Canine babesiosis caused by Babesia canis (Piana & Galli-Valerio, 1895) is emerging in new regions in Europe since its vector Dermacentor reticulatus (Fabricius, 1794) is expanding its geographic range. In the Berlin/Brandenburg area in northeast Germany, D. reticulatus is highly abundant but in the past only one autochthonous B. canis infection was reported. Since 2015, autochthonous cases were occasionally diagnosed but numbers increased since autumn 2019. The aim of the study was to genotype autochthonous canine Babesia spp. infections from Berlin/Brandenburg. Between 04/2015 and 01/2022, 46 dogs with acute babesiosis were presented to the small animal clinic (one dog was infected twice resulting in 47 samples). There were 32 dogs that had never left Berlin/Brandenburg and 14 others that had not left the region in the 6 weeks prior to disease onset. PCRs targeting the 18S rRNA and the Bc28.1 merozoite surface antigen were positive in 47 and 42 samples, respectively. Sequencing of cloned PCR products identified all samples as B. canis with 17 18S rRNA and 12 Bc28.1 haplotypes. Based on network analysis for 18S rRNA sequences and a previously described polymorphic dinucleotide, samples were assigned to two distinct clusters. One contained 31 and the other 16 samples. Using network analysis, the Bc28.1 haplotypes could also be separated into two clusters differing by at least five polymorphisms. Analyses of sequences from multiple clones indicated the presence of up to five 18S rRNA and eight Bc28.1 haplotypes and thus high parasite variability in an individual host. The genetic diversity could suggest that the parasites in the region have multiple origins, but diversity in individual dogs and dog populations from endemic regions is unknown. The suitability of both markers for genotyping is questionable due to potential intragenomic diversity for the rRNA and high intergenomic variability for the Bc28.1 marker.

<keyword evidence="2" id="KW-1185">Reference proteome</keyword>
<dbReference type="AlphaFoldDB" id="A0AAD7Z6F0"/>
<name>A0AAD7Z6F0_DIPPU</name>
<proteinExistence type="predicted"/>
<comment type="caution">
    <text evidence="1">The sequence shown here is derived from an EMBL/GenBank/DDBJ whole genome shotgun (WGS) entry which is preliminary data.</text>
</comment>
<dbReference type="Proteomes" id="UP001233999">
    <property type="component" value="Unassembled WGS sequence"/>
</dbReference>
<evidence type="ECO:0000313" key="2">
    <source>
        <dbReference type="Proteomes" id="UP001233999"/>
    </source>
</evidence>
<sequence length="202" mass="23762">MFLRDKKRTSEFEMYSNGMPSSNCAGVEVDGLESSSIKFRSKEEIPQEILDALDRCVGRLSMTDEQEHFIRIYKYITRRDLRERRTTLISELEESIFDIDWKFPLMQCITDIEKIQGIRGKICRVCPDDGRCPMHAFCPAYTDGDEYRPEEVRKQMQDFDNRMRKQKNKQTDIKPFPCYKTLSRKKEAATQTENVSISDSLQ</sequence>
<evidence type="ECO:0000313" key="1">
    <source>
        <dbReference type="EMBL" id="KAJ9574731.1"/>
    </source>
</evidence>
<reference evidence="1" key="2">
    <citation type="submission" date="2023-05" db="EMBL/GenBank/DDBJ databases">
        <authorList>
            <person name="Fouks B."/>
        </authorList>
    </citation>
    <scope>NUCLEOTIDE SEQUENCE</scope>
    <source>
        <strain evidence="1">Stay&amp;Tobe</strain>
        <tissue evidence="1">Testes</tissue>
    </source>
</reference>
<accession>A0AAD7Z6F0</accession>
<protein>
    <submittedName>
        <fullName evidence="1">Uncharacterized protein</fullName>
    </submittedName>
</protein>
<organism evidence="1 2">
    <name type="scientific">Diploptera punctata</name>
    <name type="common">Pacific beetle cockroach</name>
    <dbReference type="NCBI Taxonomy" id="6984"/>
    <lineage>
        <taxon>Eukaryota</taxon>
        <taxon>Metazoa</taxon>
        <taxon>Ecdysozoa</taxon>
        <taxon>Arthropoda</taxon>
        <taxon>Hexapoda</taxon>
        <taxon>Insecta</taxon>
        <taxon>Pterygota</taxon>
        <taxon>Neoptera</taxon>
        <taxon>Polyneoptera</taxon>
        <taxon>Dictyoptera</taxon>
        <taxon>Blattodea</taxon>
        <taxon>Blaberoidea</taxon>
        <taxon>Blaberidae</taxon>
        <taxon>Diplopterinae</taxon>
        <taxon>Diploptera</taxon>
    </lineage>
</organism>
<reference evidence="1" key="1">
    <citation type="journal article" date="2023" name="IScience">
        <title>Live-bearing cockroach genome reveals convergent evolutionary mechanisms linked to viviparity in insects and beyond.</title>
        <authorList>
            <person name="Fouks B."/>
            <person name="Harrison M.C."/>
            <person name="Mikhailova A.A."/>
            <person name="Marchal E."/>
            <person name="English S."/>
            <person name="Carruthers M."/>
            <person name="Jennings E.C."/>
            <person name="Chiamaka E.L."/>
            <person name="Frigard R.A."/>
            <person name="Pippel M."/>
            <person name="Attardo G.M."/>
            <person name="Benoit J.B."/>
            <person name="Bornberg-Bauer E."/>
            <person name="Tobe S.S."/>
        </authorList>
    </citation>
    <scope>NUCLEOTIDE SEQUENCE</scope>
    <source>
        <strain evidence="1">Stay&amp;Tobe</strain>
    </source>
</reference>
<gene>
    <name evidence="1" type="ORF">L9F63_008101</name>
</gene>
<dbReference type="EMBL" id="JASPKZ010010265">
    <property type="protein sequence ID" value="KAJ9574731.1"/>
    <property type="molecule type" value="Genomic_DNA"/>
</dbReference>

Subject(s)
Babesia , Babesiosis , Dermacentor , Dog Diseases , Animals , Antigens, Surface , Babesia/genetics , Babesiosis/epidemiology , Babesiosis/parasitology , Berlin , Dermacentor/parasitology , Disease Outbreaks/veterinary , Dog Diseases/epidemiology , Dog Diseases/parasitology , Dogs , Germany/epidemiology , Polymorphism, Genetic , RNA, Ribosomal, 18S/genetics
7.
Mol Genet Genomic Med ; 10(11): e2063, 2022 Nov.
Article in English | MEDLINE | ID: covidwho-2047838